Monday, 1 October 2012

Power to the 36

I, like many of us, seem to have several projects in progress at any one time. One of those currently underway is introduction into service of the Austrains 36 Class that I purchased at Thornleigh in June. I had read enough reports and articles to know what I was purchasing, so an upgrade of the pickups was always anticipated. And yes, additional pickups are needed, because the locomotive did stall on just about every point that it crossed.

Marcus Ammann has a useful article on this topic on his website (, not being to good with a soldering iron, I opted for a more simplistic solution and decided to try a phosphor bronze etched pick-up set from Hollywood Foundry. They were reasonably easy to install although the weight and decoder on the other side of the tender chassis did restrict the size of the holes that I could make through the base. Hopefully, there will be enough room to allow movement as the bogie rotates. The wires were simply feed through these holes and soldered to the red and black wires on the other side of the plug on the tender.

With a few test runs to date, the results have been very impressive and, hopefully, stalling is now a thing of the past for this locomotive.

As you can see from the second photo, the pickups are just visible at the rear of the tender but in most situations, there will be a wagons or carriages to obscure them.

The other problem that seems to be associated with the Austrains 36 is its pulling power and the locomotive does feel light compared to others that I own. However, to date, it seems to be able to move a reasonable number of wagons on the level so I will probably  "let sleeping dogs lie" for the present. However, it will probably  need additional weight when the layout is extended to the second level.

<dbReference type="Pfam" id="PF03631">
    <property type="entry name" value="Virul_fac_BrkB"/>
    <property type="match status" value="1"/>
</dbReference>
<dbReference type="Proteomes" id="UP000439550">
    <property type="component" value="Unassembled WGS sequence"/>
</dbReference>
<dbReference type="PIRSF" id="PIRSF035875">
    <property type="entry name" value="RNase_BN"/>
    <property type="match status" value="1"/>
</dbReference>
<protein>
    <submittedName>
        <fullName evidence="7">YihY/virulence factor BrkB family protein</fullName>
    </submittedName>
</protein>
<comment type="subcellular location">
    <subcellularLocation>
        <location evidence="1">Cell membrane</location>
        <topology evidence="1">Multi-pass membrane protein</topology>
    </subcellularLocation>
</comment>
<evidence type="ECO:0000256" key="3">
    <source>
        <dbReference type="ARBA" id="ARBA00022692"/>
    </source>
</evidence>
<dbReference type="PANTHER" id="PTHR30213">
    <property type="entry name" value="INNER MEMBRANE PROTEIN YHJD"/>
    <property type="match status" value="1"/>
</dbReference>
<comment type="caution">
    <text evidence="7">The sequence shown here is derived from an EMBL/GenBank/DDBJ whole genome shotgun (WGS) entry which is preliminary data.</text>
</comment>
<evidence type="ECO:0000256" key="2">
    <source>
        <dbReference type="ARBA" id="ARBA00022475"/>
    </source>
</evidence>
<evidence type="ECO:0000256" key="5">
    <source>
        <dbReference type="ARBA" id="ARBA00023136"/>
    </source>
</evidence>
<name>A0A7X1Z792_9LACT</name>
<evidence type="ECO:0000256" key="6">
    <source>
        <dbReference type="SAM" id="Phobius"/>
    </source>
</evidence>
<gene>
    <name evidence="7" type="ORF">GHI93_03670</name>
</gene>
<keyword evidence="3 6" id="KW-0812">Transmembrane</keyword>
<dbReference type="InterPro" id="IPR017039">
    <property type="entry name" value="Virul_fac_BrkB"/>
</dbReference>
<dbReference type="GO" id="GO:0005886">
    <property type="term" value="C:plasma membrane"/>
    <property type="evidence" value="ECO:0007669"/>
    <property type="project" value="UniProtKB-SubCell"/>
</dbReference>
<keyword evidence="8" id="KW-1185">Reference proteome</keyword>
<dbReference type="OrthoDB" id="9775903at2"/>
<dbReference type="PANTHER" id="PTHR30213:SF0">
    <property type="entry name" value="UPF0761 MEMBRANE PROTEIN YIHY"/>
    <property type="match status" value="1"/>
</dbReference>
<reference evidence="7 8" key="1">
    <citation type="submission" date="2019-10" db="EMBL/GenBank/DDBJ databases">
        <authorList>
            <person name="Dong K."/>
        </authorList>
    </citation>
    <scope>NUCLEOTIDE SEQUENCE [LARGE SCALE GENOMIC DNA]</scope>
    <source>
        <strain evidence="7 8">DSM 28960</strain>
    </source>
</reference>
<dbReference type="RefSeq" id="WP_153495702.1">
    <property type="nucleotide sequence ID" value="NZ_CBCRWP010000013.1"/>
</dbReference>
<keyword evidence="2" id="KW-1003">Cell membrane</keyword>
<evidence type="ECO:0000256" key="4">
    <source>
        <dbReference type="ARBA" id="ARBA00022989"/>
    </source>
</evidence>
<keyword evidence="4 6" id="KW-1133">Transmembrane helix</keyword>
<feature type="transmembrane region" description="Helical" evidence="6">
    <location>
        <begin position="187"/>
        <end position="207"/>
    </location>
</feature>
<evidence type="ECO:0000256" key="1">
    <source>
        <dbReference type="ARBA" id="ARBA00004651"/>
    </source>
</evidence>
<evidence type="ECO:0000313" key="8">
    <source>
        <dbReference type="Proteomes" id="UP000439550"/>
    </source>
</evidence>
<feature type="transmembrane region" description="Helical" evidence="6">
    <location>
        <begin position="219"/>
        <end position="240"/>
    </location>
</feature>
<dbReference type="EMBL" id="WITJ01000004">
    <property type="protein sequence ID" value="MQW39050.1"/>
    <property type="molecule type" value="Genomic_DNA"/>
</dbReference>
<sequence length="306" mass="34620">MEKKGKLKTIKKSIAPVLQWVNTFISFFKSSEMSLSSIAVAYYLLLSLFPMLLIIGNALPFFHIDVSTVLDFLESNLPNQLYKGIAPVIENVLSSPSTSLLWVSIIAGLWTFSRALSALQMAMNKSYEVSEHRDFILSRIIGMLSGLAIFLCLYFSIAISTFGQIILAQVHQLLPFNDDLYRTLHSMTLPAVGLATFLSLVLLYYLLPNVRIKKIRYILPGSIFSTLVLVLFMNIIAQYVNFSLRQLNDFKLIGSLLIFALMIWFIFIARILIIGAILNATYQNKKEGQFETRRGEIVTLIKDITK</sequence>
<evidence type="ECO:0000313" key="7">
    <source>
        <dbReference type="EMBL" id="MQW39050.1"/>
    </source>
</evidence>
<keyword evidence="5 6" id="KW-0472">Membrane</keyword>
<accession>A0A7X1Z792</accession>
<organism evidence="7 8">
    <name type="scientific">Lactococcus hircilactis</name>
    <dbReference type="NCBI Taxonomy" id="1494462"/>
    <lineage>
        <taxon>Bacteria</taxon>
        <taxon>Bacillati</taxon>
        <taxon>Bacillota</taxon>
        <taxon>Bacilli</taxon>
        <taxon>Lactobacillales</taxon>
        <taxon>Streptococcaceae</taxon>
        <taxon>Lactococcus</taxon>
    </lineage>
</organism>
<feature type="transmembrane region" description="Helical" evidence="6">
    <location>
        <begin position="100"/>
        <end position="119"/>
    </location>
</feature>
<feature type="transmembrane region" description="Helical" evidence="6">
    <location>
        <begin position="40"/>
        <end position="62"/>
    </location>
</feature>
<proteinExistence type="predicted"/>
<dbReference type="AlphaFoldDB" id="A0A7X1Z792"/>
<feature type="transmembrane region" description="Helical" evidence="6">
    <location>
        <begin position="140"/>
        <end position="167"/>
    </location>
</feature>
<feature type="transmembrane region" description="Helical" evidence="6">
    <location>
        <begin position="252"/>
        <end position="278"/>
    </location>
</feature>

So now to the weathering and back to the CCHs!


  1. Hi Phil

    The pick ups look good as for increasing the pulling power have you tried removing the pony truck spring I have removed them on mine with a notable increase in power.

    Cheers Jon

  2. Jon,

    Thanks for the comment. I haven't tried that fix as yet, but I have heard of it previously. I suspect that the 36 I purchased, as a recent model including factory DCC, may have already been fitted with a lighter spring than the earlier models. However, it is certainly something that I will investigate. I hadn't appreciated the impact of the pony truck on traction until I inadvertently adjusted the angle of pony truck on my 59 class. Suddenly, one of my primary goods locomotives could pull absolutely nothing. It took a bit of fiddling to get it back to a reasonable tractive effort.

    cheers Phil

    1. Phil I have removed the spring off all my 4 wheel pony trucks & it does makes a difference, to compensate for the lighter truck, I silicone glue on a couple of lead flashing strips on the top of the bogie.

      I have found that some judicious adding of lead flashing weights helps also, with the 36cl you can gently take the smokebox door surrounds off, then cut a circular bit of lead & silicone to the inside & refit, you may need to drill out a small hole & refit the light though.

      I do that to compensate for the lead I then add at the cab end, cut some flashing to size & fit into the underside of the cab roof, a couple of small blocks in the cab floor cavity in front of the driver & firemans seat assembly. It also helps to add a short piece of the lead along the cab floor, just under the fire hole door, backhead area.

      Underneath you can cut a fine strip of the lead flashing & again silicone fit to the inside of the main reservoir air tanks on each side the flashing will not be noticed.

      I use any cheap roof & gutter clear sealants as the silicone, it can be readily removed if you do not like the results.

      As I have a 1:40 grade on a 28" curve the 36 is hard to get to pull much up the grade, these mods really have added to the realistic load that the model can pull, I have done the same lead flashing fits to the Austrains 35 at least in the cab, & truck also surprisingly with the TOR 32cl, as it does have some issues owing to the SS wheels, I have also added some lead under the keeper plates but cutting around the screws to keep them open.

  3. Col,

    Thanks for the suggestions. I will probably try them incrementally in the new year, starting with the pony truck spring, test, and then add more weight progressively. Putting lead strips on the top of the pony truck will probably also be necessary.

    At this time and for the immediate future, Philip's Creek is relative flat although some of the curves are a similar radius to yours. However, a second level with a helix may have to occur over the next few years. Pulling power for realistic loads is always an issue.

    cheers Phil